Home » Aviation, Breaking News, Maritime, Ports/Terminals » 7.2 earthquake in central PH disrupts flights, sea voyages
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The Port of Tagbilaran in Bohol, approximately 630 kilometers southeast of Manila, sustained heavy damages from the 7.2 earthquake that hit the city on Oct 15.

Some flights to and from Visayas were cancelled Tuesday after a 7.2-magnitude earthquake jolted the province of Bohol, central Philippines, and parts of Visayas and Mindanao on the same day.

Transportation Secretary Joseph Emilio Abaya said Mactan International Airport in Lapu-Lapu City in Cebu was cleared for operations following an inspection. Cebu is the country’s second busiest airport and the main gateway to the Visayas area.

Tagbilaran Airport in Bohol, however, sustained some damages when part of the ceiling of the airport terminal collapsed. The airport is operational but with limited capability.

Civil Aviation Authority of the Philippines Deputy Director General John Andrews said the facility as of 11am Tuesday can only accommodate only one aircraft on the ground at any given time.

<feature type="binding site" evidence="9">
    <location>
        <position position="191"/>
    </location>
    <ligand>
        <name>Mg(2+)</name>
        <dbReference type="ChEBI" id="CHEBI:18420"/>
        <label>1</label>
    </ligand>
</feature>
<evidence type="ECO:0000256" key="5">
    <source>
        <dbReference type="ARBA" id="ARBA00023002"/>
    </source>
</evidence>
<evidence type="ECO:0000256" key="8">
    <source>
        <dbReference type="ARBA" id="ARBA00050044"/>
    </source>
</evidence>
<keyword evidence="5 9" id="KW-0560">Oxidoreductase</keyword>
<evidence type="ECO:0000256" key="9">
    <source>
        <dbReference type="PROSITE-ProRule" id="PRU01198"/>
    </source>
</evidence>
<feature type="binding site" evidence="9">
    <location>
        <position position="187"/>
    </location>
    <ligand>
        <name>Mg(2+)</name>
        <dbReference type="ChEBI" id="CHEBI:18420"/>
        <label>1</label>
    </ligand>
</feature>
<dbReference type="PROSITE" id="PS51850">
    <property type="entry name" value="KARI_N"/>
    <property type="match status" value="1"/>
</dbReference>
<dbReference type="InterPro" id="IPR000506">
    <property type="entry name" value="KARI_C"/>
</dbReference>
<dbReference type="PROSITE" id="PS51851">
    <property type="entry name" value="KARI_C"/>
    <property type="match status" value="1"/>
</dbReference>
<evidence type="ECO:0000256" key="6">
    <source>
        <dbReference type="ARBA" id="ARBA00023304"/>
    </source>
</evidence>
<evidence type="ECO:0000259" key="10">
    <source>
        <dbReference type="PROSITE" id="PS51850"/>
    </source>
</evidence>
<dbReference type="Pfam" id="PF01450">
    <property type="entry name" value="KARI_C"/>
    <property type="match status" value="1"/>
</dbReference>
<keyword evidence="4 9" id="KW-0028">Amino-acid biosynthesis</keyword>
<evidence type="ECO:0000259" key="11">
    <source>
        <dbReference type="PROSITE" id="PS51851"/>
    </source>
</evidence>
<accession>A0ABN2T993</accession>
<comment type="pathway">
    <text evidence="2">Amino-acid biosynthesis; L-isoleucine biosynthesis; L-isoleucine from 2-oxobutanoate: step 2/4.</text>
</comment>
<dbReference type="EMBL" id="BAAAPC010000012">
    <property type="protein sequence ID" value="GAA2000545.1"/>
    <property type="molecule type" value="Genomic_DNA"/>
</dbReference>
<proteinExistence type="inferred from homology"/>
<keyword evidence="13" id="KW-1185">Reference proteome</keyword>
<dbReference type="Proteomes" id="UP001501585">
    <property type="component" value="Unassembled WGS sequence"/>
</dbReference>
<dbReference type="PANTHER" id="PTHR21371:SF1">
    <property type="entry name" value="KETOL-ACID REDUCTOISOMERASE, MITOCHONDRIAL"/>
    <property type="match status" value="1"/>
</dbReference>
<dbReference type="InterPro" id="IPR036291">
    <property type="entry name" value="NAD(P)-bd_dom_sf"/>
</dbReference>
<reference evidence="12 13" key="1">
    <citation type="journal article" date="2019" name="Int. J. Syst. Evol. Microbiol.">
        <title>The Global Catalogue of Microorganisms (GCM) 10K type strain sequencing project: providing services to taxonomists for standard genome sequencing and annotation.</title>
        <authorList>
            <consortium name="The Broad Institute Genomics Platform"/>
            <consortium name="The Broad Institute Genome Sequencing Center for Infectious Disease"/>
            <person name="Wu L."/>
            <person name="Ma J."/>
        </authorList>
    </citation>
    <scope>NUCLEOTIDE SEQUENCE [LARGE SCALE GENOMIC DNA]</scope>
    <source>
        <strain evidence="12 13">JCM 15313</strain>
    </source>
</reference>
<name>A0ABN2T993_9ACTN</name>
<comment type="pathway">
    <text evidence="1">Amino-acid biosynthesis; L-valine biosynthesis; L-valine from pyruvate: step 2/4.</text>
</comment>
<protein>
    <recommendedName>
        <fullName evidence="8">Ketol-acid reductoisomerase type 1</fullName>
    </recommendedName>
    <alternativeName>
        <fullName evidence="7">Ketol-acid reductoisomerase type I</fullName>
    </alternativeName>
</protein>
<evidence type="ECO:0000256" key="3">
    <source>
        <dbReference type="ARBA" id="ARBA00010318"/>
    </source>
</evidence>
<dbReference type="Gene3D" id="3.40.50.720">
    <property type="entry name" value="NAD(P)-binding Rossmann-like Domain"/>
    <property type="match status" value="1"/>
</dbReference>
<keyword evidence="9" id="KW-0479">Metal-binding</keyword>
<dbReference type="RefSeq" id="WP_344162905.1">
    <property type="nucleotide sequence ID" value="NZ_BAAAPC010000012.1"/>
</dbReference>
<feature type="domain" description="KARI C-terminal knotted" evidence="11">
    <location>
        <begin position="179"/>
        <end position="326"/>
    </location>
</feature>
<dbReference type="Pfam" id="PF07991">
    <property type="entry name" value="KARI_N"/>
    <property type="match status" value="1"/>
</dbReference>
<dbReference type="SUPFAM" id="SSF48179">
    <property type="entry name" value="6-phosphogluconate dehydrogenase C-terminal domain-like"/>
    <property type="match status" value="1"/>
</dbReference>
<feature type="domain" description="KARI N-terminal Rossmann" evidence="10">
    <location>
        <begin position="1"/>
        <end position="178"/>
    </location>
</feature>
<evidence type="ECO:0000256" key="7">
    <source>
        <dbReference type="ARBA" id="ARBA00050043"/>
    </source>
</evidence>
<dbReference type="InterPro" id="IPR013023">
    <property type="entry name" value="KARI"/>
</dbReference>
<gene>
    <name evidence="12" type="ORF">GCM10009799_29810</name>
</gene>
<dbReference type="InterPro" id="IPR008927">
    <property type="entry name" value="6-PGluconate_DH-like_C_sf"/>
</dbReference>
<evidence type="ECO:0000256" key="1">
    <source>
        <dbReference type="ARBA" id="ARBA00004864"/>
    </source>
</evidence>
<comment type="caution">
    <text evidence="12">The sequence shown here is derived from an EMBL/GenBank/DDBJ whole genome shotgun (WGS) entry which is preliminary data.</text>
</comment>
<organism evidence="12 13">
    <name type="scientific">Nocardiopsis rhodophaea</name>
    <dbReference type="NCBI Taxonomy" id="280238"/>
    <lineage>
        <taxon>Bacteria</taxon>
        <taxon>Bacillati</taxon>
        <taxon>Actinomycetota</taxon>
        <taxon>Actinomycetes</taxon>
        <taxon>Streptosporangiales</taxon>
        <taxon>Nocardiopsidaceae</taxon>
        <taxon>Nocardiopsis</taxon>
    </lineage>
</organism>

On its twitter account, Cebu Pacific said it has resumed flights to and from Cebu. “Please expect consequential delays on flights today,” part of Cebu Pacific’s tweet said.

Cebu and Cagayan de Oro flights of Philippine Airlines (PAL) and its budget carrier Philippine Airlines Express (PAL Express) have also resumed.

But both said their Tagbilaran flights remain cancelled.

The Tagbilaran seaport in Bohol sustained “heavy damage” and remains the only port still closed in the Visayas following the earthquake, Transport Secretary Abaya said. “All seaports (are) okay in Visayas, except Tagbilaran.

At least 20 people, including 15 in Cebu, died as a result of the earthquake described by Philippine Institute of Volcanology and Seismology director Renato Solidum as equivalent to “32 Hiroshima bombs.”

The quake was recorded from two to five kilometers southeast of Carmen town at 8:12 a.m., the Philippine Institute of Volcanology and Seismology and the United States Geological Service reported.

A 17th-century stone church in Loboc town, southwest of Carmen, crumbled to pieces. Other old churches dating from the Spanish colonial period, which are common in the central region, also reported damage, including the bell tower of the centuries-old Santo Nino Church in Cebu, which collapsed.

Photo from ppavis.com

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